In September 2019, the FDA sent warning letters to three tattoo ink manufacturers about microbial contamination in the products. The agency conducted microbial analysis of tattoo ink samples collected from customers around the country.
The warning letters noted that the tattoo inks contained pathogens and microorganisms that rendered them adulterated under the Federal Food Drug & Cosmetic Act (FFDCA). The agency regulates tattoo inks as “cosmetics” under the FFDCA because the inks are introduced into the body to “promot[e] attractiveness” or “alter the appearance.” See 21 U.S.C. § 321(i).
The FDA’s letters expressed particular concern that the contaminated inks were to be injected under the epidermis and would bypass the “skin’s ability to protect the body from microbiological infection and [therefore] increase[e] health risk to the recipient.” Among other things, the warning letters noted that the pathogens and microorganisms found could cause serious skin infections and endocarditis, an infection related to the heart’s chambers.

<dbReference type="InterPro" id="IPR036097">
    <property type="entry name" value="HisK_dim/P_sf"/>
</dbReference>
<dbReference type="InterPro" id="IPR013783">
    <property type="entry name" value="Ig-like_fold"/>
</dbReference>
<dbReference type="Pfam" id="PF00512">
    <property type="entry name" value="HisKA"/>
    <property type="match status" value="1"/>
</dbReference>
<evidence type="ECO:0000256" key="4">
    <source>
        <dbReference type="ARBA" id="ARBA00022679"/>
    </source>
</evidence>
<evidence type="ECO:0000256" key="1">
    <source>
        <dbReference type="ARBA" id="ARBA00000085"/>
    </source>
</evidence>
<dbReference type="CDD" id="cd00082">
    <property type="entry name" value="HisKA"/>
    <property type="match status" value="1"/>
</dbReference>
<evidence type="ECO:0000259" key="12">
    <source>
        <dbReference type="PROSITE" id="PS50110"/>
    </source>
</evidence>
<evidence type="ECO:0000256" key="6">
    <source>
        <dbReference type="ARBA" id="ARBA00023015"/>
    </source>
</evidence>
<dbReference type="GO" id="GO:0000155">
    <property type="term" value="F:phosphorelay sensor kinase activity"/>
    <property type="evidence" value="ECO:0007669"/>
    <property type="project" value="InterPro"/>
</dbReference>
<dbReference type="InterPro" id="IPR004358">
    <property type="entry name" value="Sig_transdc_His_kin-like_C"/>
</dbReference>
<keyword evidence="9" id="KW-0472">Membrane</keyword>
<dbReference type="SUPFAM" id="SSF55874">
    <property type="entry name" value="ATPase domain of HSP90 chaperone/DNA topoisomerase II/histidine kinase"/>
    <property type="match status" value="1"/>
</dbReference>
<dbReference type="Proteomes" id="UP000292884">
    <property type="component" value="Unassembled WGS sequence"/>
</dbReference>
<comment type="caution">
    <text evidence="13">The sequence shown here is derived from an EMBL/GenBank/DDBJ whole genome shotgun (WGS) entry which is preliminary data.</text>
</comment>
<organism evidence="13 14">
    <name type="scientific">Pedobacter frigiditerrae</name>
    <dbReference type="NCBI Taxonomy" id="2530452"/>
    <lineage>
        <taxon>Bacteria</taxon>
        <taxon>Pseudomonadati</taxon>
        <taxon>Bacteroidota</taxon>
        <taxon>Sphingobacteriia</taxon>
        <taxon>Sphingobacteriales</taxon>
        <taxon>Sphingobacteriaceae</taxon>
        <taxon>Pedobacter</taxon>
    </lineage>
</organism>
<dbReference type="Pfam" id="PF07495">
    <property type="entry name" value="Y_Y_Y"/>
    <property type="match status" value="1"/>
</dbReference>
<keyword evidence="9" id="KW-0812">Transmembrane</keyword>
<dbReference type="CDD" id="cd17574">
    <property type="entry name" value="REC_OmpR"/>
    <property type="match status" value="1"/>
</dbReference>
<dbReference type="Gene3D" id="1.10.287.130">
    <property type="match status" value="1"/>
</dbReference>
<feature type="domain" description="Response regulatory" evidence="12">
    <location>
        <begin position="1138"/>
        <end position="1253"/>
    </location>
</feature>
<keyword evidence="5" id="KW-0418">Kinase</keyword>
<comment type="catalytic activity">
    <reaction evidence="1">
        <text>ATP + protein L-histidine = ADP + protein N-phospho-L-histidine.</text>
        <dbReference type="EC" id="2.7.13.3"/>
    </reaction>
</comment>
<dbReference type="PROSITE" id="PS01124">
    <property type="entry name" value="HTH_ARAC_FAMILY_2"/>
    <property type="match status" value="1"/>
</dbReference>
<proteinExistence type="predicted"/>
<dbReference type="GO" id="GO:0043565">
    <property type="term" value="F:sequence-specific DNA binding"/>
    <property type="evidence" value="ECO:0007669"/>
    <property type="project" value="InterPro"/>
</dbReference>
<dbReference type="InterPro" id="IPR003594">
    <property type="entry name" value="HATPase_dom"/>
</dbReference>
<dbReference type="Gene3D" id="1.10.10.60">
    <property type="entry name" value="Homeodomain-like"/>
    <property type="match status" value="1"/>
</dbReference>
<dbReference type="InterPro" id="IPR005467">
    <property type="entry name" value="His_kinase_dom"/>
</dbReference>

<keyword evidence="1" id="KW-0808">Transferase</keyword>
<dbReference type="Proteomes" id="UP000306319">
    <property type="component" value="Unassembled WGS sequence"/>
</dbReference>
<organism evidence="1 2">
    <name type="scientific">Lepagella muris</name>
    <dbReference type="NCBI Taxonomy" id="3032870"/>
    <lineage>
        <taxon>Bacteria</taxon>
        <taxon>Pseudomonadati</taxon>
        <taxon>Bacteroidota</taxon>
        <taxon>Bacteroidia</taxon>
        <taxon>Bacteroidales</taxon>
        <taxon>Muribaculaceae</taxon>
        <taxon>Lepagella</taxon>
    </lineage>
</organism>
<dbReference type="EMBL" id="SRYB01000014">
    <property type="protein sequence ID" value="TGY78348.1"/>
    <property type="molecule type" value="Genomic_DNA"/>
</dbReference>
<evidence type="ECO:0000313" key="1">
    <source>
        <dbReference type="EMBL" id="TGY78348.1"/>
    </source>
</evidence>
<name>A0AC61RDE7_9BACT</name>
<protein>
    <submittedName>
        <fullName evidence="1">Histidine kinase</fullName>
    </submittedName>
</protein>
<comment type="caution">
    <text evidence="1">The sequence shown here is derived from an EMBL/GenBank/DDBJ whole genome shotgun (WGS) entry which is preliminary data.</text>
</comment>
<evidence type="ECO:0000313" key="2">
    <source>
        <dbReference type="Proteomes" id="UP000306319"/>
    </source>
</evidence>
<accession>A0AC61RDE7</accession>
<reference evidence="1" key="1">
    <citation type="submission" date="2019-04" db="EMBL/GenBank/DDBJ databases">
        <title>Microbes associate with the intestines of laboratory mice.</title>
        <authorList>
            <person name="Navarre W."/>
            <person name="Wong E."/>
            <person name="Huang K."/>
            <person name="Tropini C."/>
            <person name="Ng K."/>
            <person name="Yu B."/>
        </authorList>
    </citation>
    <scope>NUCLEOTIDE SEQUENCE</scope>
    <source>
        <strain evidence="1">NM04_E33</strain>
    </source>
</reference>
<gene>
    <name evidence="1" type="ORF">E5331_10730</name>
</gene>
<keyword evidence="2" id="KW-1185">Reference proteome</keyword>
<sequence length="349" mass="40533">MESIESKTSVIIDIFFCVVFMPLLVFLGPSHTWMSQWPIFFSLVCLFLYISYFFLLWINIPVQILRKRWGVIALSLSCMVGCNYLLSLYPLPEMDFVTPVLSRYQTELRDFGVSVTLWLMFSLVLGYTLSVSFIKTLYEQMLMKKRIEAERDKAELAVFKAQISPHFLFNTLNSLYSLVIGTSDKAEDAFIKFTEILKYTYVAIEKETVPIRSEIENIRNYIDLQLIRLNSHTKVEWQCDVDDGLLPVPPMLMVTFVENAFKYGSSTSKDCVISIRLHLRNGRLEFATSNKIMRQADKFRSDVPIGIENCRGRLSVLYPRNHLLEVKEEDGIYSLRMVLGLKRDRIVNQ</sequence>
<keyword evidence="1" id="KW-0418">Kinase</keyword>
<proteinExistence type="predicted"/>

Similarly, at least one of the adulterated inks was also misbranded under the FFDCA because it was labeled “sterile.” As the agency noted, “[p]roducts labeled as ‘sterile’ are expected to be free of viable microorganisms,” so the presence of microorganisms in the products made the labeling false and misleading.
The FDA’s September 18, 2019 warning letters are available here.